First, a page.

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    Effects of manganese on low temperature mechanical properties have been studied in carbon-free 11Ni-1Mo-Mn steels. Charpy impact tests were performed at temperatures between 0°and about -255°C. A manganese free steel revealed intergranular failure in the as-quenched condition, and the sulfur segregation to austenite grain boundaries may be responsible for this embrittlement. This phenomena could be easily eliminated by the addition of only 0.5 pct manganese. However, as the manganese content increased more intergranular embrittlement during reheating prevailed. The grain boundary segregation of nickel and manganese might be closely concerned with the mechanism of the embrittlement.
    The fine-grained 0.5 pct manganese steel showed the most excellent low temperature toughness and revealed no brittle feature in Charpy tests at about -255°C when it was reheated at temperatures between 550°and 650°C.
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  • Tsuneaki SAKAKI, Kohichi SUGIMOTO, Ohmi MIYAGAWA
    1981 Volume 67 Issue 14 Pages 2172-2181
    Published: 1981
    Released: June 19, 2009
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    The characteristics of plastic deformation of 1 700 N/mm2 grade maraging steel were revealed from the precise true stress-true strain curves and the strain hardening rate-true strain curves, and from the observation of dislocation structure. The factors affecting the uniform elongation were discussed.
    1) The plastic deformation was mainly composed of the four kinds of fundamental stages.
    2) In the solution-treated or under-aged steels, the plastic deformation was composed of the first stage which was affected by the martensite transformation and by the aging, and of the third and the fourth stages with linear hardening. The uniform elongation of these steels was determined by the character of the first stage.
    3) In the over-aged steels, the second stage with high strain hardening rate due to coarse precipitate particles appeared, and so the uniform elongation increased largely.
    4) The reverted austenite precipitated in over-aged steels increased slightly the uniform elongation.
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  • Yasuhiro MAEHARA, Tatsuro KUNITAKE, Nobukatsu FUJINO
    1981 Volume 67 Issue 14 Pages 2182-2190
    Published: 1981
    Released: January 18, 2010
    JOURNALS FREE ACCESS
    The dynamic recrystallization behavior of austenite was studied using an 0.11C-1.0Mn steel (B) and two Nb steels containing 0.02Nb-0.10C-1.0Mn (K8) and 0.02Nb-0.01C-1.0Mn (K12) by analyzing stress-strain (σ/ε) curves obtained by hot tensile deformation at temperatures (T) of 8501 100°C and at strain rates (ε) of 10-410-1 s-1. The peak stress (σp) in the σ/ε curve, observed under the dynamic recrystallization, was larger in the order of the steels K8, K12 and B. In the steels B and K12, σpwas correlated with T and ε by the following equation; ε=A σnpexp(-Q/RT). The value of Q was 59.3 and 69.3 kcal/mol for the steel B and K12, respectively and that of n was about 5.0 for both steels. In the steel K8, the Arrhenius plot had two slopes, in which larger one in the lower temperature range gave Q=85.6 kcal/mol. These phenomena can be explained by the precipitation behavior of Nb(C, N). Strain to peak stress (εp), which is usually taken to be the strain for the dynamic recrystallization, increased by Nb addition. In the steel K8, the recrystallization of the specimen deformed after solution treatment was remarkably retarded at a specific strain rate for a given deformation temperature, e.g. 10-3_??_ε_??_10-1 s-1 at 900°C. This can be explained by the precipitation of fine Nb(C, N) particles during deformation. It was observed that the retardation was much smaller in the case of the steel K12. This was ascribed mainly to solid solution of niobium.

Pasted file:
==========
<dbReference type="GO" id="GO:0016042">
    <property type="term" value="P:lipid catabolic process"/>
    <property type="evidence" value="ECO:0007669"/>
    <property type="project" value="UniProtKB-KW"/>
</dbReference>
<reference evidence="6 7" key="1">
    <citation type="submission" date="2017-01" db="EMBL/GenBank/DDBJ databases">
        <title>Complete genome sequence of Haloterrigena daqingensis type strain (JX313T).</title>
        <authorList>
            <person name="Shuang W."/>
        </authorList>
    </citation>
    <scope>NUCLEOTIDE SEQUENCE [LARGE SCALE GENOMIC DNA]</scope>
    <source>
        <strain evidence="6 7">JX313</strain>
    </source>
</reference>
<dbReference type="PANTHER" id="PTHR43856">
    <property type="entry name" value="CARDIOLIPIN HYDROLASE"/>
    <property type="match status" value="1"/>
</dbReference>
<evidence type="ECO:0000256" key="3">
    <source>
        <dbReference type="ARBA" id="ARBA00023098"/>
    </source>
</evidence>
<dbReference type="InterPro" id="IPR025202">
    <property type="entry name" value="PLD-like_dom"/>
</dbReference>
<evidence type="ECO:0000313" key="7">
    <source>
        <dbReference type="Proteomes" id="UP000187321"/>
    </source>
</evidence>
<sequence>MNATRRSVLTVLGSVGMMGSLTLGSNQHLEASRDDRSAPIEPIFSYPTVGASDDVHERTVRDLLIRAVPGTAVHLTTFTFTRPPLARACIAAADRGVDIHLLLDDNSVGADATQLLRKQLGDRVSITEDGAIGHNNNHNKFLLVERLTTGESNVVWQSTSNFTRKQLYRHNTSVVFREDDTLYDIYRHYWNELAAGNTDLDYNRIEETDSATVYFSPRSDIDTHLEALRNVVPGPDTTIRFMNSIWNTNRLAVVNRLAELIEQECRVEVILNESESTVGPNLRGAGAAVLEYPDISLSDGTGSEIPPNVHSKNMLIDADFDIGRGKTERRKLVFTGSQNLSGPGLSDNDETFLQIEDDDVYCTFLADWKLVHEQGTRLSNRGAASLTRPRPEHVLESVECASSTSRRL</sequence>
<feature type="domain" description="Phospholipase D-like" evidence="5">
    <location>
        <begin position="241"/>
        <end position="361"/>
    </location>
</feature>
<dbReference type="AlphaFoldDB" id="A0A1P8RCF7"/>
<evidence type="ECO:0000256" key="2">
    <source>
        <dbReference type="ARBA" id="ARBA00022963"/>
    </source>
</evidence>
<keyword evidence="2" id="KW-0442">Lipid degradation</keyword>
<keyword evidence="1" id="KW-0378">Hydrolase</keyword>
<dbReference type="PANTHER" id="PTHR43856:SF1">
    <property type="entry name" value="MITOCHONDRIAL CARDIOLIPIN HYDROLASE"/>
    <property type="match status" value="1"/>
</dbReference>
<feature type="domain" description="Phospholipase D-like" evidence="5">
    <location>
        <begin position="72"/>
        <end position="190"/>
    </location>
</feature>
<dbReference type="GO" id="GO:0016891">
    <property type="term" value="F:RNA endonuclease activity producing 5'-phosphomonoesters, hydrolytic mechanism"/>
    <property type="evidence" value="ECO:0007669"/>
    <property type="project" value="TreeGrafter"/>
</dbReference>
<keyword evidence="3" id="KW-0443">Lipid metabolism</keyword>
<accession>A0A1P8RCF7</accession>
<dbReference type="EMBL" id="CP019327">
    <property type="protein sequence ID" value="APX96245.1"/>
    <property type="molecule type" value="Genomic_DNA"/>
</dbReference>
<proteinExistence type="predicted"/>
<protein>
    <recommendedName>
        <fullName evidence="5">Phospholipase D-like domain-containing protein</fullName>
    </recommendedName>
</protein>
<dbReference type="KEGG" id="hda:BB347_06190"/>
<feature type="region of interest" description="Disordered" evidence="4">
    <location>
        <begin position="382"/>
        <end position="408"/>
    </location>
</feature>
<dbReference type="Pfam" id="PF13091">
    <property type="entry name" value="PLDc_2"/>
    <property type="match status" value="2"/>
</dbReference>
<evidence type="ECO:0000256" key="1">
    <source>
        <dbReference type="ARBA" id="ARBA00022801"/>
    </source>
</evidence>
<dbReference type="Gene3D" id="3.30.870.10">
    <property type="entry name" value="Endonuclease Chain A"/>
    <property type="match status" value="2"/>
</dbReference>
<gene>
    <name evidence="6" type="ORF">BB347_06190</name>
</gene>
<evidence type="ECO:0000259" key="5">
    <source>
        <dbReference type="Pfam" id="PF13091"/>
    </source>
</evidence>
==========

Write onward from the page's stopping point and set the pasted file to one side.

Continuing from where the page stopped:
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  • Hiroshi KOBAYASHI, Haruo KAJI, Yutaka KASAMATSU
    1981 Volume 67 Issue 14 Pages 2191-2200
    Published: 1981
    Released: June 19, 2009
    JOURNALS FREE ACCESS
    The formation kinetics and the growth rate of proeutectoid ferrite (p.f.) have been examined by means of optical microscopy in commercial low carbon high strength steels containing Nb(0.04-0.08 wt%) and V(0.10 wt%) at temperatures ranging from 640°C to 700°C.
    The growth of p.f. immeadiately after solution treatment is remarkably retarded by a small amount of Nb addition. In contrast, V addition rather promotes it. The nucleation is also dramatically supressed by Nb, but not so much by V. The precipitation of Nb(C, N) from austenite increases both the growth and the nucleation rate of p.f.
    The growth of p.f. containing Nb and V in solution has been discussed in terms of their carbide forming potential and variation of Ae3 temperature with their additions. The effects of Nb and V can be explained by the "impurity drag" model and "no-partition Ae3" concept, respectively. The acceleration of p.f. reaction resulting from Nb(C, N) precipitation is tentatively ascribed to the reduction of C and Nb atoms in solution. The "pinning" effect of Nb(C, N) particles appears to be relatively small on the growth retardation of p.f.
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  • Takayoshi KASUGAI, Akira OKADA, Michio INAGAKI
    1981 Volume 67 Issue 14 Pages 2201-2207
    Published: 1981
    Released: June 19, 2009
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    Metallographic changes in the weld heat-affected zone (HAZ) for the ferritic and pearlitic steel such as Steel SM50 were investigated, and a maximum temperature at any portion of the HAZ was estimated from the relation between microstructual changes and the theoretical formula for one dimentional thermal conduction. Results are as follows;
    (1) The observation of the fusion line was facilitated through the application of an interference microscope to the weld zone etched with the saturated picric acid solution containing an anion activator.
    (2) The massive ferrite at the portion heated to 950°C in the synthetic HAZ with a cooling time from A3 to 500°C of about 0.84 sec, was not the ferrite retained in the base metal, but the ferrite grown from the austenite due to heating.
    (3) The boundary between the HAZ and the unaffected zone of the base metal was clarified by the observation of macro- and microstructures.
    (4) The maximum temperature at any portion of the HAZ was estimated by using an equation introduced from the formula for one dimentional thermal condition due to the instantaneous plane heat source and the metallographic techniques as mentioned above in (1) and (3).